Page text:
Play Your Way Out of 2021!

We are in the final weeks of 2021. For some of you this may be joyful news, and others of you may be totally overwhelmed wrapping up loose ends before a holiday break. With the sun shining in South Africa and summer gatherings on the calendar again, it is undeniably a difficult time to keep your team focused and motivated. While it may seem counterintuitive, we encourage you and your team to play your way out of the remainder of the year. The benefits of play include better social perception, empathy, creativity, flexibility, humility, initiative, listening, honesty, inclusiveness, and problem-solving (How to Play as an Adult, Psychology Today). Here’s how to encourage a playful environment in your company. 

Model positive behaviour

If you want an environment where play can thrive then positivity needs to be the guiding force. As a manager, if you’re stressed, sleep-deprived and grumpy, this will rub off on your team. Reflect on whether you are modeling the behaviour you’d like your staff to emulate.

Ask yourself:
  • Am I using encouraging language? 
  • Am I fully present in meetings? 
  • Have I thanked my team enough recently? 
  • Am I celebrating and sharing the company ‘wins’ with everyone?
  • Is there a funny video or meme I could post on a slack channel?
  • Have I taken an interest in what my staff are doing outside of work? 
  • Am I constantly complaining about how tired, busy or overworked I am?

If you are struggling to stay motivated and positive, focus on the good. There will always be more in the pipeline that you want to accomplish, but it’s important to take a step back and look at what went well and what your team managed to get through this year. Remember the bigger picture ‘why?’ of what you're all striving for and the core values of the company. 

Find what form of play works for your team

“One way to think about play is an action you do that brings you a significant amount of joy without offering a specific result,” says Jeff Harry, a positive play coach. This won't be the same for everyone on your team. A study published in the Personality and Individual Differences journal identified four categories of playful personality traits: other-directed, lighthearted, intellectual and whimsical. Other-directed play is when you enjoy playing with other people. Lighthearted play generally means you don’t take life too seriously, and you like to improvise. Intellectual play has to do with ideas and thoughts, like wordplay and problem-solving. And whimsical players like doing odd or unusual things in everyday life. You can also be on a spectrum and enjoy all styles at certain times. (How to Add More Play to Your Grown-Up Life, NY Times

Offering various ways for your team to interact and play with one another without forcing it upon them will create an environment where people know they can take a little break and be silly. If you’re working remotely then perhaps it’s an online game, a video dance off challenge, a themed outfit for a video call or a neighbourhood photo scavenger hunt. If you’re in an office, you could have a colouring art station or an ongoing puzzle in the corner and a Friday funky shirt dress-up. The important thing is not to force people to play, just facilitate the activities and allow your employees to engage if they want to.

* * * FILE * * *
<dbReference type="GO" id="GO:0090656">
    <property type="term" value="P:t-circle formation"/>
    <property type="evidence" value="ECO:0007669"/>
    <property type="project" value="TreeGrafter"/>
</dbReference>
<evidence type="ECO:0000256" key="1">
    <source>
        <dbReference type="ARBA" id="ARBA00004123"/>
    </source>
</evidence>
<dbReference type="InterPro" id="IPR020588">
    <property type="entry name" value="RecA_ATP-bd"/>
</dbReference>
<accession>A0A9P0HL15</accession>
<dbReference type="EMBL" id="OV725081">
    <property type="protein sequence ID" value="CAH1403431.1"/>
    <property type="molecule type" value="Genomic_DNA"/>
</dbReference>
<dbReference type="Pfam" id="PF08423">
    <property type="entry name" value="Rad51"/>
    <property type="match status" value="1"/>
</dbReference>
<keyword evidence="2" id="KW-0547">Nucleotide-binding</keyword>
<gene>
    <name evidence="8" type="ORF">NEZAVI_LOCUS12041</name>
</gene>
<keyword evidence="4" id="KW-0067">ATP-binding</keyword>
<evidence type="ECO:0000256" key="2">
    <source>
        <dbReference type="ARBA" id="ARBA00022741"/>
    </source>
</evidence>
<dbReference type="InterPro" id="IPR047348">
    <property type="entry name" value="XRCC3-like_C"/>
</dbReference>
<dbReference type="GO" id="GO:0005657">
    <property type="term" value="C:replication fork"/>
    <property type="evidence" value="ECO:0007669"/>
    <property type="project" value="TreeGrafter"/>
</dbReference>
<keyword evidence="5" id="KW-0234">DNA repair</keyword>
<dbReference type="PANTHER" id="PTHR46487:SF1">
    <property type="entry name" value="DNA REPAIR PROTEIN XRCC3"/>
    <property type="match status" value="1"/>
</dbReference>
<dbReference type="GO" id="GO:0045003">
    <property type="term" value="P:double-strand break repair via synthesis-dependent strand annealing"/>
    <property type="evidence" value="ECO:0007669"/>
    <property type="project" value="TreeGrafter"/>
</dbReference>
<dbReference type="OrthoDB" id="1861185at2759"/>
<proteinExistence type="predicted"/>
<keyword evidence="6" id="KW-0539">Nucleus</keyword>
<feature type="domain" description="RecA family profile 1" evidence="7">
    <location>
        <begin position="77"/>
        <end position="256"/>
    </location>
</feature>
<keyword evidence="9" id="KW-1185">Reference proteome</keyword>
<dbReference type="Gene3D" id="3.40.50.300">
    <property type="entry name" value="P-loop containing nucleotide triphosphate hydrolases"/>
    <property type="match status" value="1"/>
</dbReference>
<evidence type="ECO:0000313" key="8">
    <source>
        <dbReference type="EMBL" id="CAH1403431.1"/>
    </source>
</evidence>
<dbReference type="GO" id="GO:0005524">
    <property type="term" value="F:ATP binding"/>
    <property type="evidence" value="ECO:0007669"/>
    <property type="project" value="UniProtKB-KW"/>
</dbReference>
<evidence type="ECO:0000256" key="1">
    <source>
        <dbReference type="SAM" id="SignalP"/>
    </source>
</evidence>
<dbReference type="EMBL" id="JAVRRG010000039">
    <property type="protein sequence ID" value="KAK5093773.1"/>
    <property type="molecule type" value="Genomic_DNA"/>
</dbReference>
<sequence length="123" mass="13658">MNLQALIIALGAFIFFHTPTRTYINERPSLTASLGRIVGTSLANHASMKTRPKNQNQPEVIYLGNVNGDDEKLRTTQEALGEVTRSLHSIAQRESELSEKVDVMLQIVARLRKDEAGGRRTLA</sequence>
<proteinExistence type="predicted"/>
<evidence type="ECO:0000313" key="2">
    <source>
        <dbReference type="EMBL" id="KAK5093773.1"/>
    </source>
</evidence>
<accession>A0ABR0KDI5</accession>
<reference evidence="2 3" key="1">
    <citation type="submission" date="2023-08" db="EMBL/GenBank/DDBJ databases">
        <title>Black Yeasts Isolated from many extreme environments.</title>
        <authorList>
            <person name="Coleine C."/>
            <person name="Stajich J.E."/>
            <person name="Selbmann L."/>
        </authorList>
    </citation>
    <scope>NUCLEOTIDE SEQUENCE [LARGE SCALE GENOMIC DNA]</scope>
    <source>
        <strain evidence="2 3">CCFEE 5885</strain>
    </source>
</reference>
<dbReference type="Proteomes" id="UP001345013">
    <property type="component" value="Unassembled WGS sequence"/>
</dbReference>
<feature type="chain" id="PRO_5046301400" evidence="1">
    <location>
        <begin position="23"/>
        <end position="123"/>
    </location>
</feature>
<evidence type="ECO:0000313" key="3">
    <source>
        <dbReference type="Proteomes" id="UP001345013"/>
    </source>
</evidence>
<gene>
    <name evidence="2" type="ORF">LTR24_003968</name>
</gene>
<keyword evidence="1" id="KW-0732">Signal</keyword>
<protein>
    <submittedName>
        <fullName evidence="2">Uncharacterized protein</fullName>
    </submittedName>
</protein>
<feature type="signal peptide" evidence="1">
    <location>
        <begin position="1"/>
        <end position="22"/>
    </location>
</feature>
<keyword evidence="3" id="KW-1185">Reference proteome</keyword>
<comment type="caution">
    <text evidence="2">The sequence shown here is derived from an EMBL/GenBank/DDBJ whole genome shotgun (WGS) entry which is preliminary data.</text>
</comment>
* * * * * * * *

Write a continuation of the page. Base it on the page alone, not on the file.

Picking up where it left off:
Include a game at your end of year gathering

Games are one of the easiest ways to encourage play as an adult and a simple option to include in your end-of-year gathering. It can be a board game like 30 Seconds if you’re sitting at a table or a physical game like throwing a frisbee if you’re out in nature. Ensure the game is inclusive, judgement free and easy for everyone to join in. You could also make the gathering itself a play-based outing, like zip lining, go-kart racing, an improv class, a boules match, a comedy show or an obstacle course. Dr. Brown, founder of the National Institute for Play, called play “purposeless, fun and pleasurable.” For the most part, the focus is on the actual experience, not on accomplishing a goal, he said. 

Put the clocks away

A large component of play is losing track of time. Remember as a kid when you would build a fort or run around with a friend without checking a clock, do that again now. Don’t schedule every hour of your day. Turn your phone off, put the clocks away, see what you are drawn to do when you don’t have anything you need to do. As difficult as the pandemic and lockdowns have been, it has also allowed time for many people to just play - from baking sourdough and puttering in the garden to piecing together a 1000 piece puzzle and forming online video gaming groups. “We’re living in a world that’s more conducive to anxiety than playfulness...Play offers a reprieve from the chaos, and it challenges us to connect with a key part of ourselves that gets lost in the responsibilities of adulthood, especially during a crisis.” (NY Times: How to Add More Play to Your Grown-Up Life, Even Now

One of the things often stopping us from playing is that we, as adults, get very set on who we are and the types of activities that we do and do not like. Play can be anything. Don't overthink it, lighten up and be curious about trying something new. Ask yourself: What is play for me? When do I feel like I'm having the most fun? What can I do to bring play into my relationships? Most importantly, ensure you are carving out the time to play. This will help make it into a habit and keep you out of being so serious all the time.

As we wind down to the end of the year, we encourage you and your team to lighten up, find what brings you joy and have a good belly laugh!

Now for a joke to leave you on: 
How did the scarecrow win the award? 

He was outstanding in his field! 😁
Thank you!
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